After passing the remains of the old pump station dam, I continued on my eastward hike, eagerly anticipating Dunnagan Trail’s sharp turn to the northwest. It took a while, but the turnaround came, and when it did I decided to pause for reflection before the Eno River disappeared completely from view. After a few moments, I headed northwest on the return leg of Dunnagan Trail as it climbed a considerable bluff toward the most unexpected part of my hike.

After cresting the bluff–which rose from the Eno River over a distance of a quarter mile–there was a fork in the trail. One branch extended to the north, outside of the official limits of Eno River State Park; the other branch extended to the west, back toward the parking lot where my car was waiting to carry me home. Despite the allure of the northward trail, I took the westward trail and soon found ample reward for my choice.

After passing through a valley and cresting another hill, I saw a pile of stones to my right which looked decidedly out of place. They seemed to be assembled in a pile by design and were sufficient in number to stand roughly five feet tall. I wasn’t aware of it at the time, but these were the foundation stones for the family house of the woman after whom the Dunnagan Trail was named, Catharine Link Dunnagan.

Progressing a little further I was startled to find that there was another landmark associated with Catharine Dunnagan, specifically her grave. It was off to the left of the trail and clearly visible to any passing hiker, veritably begging to be inspected. Despite my reservations about approaching a grave in a forest rapidly dimming with the lateness of the hour, I decided to swallow my apprehension and get closer. With as much respect as I could muster, I stepped across the stone ring that surrounded the graveyard and took a good look at the headstone of Catharine Link Dunnagan, who died in 1914 at eighty-five years of age and was buried in the spot where I was now standing over a century later.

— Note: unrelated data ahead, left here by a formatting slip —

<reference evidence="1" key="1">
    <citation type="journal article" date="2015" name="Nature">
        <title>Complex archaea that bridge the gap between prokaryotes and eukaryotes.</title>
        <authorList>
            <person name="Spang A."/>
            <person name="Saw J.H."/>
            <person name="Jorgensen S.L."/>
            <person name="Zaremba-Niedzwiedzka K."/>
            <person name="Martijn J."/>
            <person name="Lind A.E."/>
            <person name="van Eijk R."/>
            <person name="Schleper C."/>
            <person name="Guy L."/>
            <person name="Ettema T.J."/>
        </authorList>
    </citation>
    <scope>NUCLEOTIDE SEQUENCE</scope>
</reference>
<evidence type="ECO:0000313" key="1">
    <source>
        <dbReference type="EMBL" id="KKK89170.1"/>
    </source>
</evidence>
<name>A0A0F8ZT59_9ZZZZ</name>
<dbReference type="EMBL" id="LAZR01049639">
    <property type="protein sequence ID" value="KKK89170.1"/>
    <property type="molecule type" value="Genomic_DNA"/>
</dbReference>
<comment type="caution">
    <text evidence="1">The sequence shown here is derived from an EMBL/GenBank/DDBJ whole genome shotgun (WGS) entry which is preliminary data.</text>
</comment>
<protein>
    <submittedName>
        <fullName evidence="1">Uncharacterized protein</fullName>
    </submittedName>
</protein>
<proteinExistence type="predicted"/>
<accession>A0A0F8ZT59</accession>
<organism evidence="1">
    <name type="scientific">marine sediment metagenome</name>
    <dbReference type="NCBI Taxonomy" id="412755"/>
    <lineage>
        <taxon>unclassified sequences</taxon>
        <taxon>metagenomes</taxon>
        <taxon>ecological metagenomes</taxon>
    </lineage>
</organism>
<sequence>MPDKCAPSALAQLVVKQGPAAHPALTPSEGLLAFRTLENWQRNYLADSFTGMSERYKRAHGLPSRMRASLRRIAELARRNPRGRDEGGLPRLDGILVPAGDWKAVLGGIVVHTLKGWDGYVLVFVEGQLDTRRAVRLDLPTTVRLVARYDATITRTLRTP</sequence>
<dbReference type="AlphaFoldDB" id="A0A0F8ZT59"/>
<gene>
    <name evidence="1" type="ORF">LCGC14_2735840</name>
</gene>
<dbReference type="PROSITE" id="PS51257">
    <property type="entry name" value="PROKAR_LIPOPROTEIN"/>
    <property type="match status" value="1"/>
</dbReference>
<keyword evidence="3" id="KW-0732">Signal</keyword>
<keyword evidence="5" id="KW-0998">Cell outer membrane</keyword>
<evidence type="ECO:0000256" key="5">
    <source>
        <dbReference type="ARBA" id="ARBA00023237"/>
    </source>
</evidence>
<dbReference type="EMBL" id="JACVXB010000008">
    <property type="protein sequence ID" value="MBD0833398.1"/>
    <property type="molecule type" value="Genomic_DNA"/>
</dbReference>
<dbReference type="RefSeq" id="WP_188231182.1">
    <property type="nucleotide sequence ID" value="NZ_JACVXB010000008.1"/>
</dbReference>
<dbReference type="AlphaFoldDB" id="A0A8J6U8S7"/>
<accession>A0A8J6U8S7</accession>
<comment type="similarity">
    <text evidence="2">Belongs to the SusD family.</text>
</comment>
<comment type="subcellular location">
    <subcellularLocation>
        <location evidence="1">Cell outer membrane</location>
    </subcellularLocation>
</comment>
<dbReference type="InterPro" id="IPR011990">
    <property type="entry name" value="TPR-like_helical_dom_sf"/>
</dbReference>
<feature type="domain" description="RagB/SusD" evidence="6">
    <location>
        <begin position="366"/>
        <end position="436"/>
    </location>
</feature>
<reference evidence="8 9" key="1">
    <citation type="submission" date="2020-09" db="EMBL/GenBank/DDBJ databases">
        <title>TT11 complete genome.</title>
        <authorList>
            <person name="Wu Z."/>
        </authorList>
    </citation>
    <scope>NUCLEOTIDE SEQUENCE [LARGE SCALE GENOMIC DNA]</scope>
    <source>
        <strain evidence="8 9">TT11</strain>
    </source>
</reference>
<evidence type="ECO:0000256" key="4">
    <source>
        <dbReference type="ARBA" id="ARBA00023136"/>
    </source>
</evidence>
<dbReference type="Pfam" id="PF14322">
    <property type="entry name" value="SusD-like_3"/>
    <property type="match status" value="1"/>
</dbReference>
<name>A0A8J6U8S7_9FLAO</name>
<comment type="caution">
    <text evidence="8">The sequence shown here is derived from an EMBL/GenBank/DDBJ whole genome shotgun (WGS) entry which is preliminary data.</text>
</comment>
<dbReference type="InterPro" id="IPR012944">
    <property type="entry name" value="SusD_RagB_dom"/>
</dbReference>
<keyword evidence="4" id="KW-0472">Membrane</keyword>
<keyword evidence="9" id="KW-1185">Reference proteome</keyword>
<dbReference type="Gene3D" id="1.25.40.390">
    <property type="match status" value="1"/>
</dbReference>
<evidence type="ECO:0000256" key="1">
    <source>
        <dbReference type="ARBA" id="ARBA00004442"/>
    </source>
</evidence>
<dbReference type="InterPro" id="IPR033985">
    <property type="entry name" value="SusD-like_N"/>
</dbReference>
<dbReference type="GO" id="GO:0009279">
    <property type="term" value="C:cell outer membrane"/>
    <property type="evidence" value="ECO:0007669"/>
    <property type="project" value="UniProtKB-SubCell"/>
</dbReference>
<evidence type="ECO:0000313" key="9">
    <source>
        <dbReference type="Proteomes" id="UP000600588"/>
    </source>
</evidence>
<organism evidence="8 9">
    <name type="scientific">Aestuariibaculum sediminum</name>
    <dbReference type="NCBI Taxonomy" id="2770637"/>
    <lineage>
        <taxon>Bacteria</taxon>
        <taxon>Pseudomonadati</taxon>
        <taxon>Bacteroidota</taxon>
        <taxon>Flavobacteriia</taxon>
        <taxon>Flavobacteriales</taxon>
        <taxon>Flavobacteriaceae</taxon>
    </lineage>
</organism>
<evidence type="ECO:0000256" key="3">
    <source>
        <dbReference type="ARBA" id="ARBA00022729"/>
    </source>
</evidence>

It’s hard to say what you’re supposed to feel when looking at the final resting place of someone you never knew who died long before you were born and gave her name to the land where you’re now standing. On the one hand I was apprehensive about being so close to a place of the dead, even if I’m not inclined to believe that the dead are malevolent toward the living. On the other hand I was deeply honored to be able to see a place that must have been profoundly meaningful to the woman who chose it for her burial site.

Wrestling with both feelings, I decided it was time to continue on the return leg of Dunnagan Trail. Walking through the serene forest of oak and pine, I was able to able to reconcile my internal conflict, leaving behind my previous apprehension and carrying in its place an appreciation for the way in which the dead imbue the land with sacred significance. For every piece of land is the final resting place of someone, whether human or animal or plant, who lived and died and gave her flesh back to the soil for future generations to cherish in turn. It is this return to the soil which binds the loved ones of the deceased to the land and which reminds us of the brevity and sweetness of every life, even the life of a complete stranger.

References:

Eno River Park Map,” North Carolina State Parks, accessed Aug. 31st, 2017.

Kueber, Gary, “Durham Water Company — Eno River Pumping Station,” Open Durham, accessed Aug. 23rd, 2017.

Schwantes, Jay P., “Pump Station Area,” Eno Trails, accessed Aug. 23rd, 2017.

Southern, Dave and Denny O’Neal, “Catharine Link Dunnagan,” Eno River Association, accessed Aug. 23rd, 2017.

The Wisdom of the Moth in a Changing World

by Mark Miles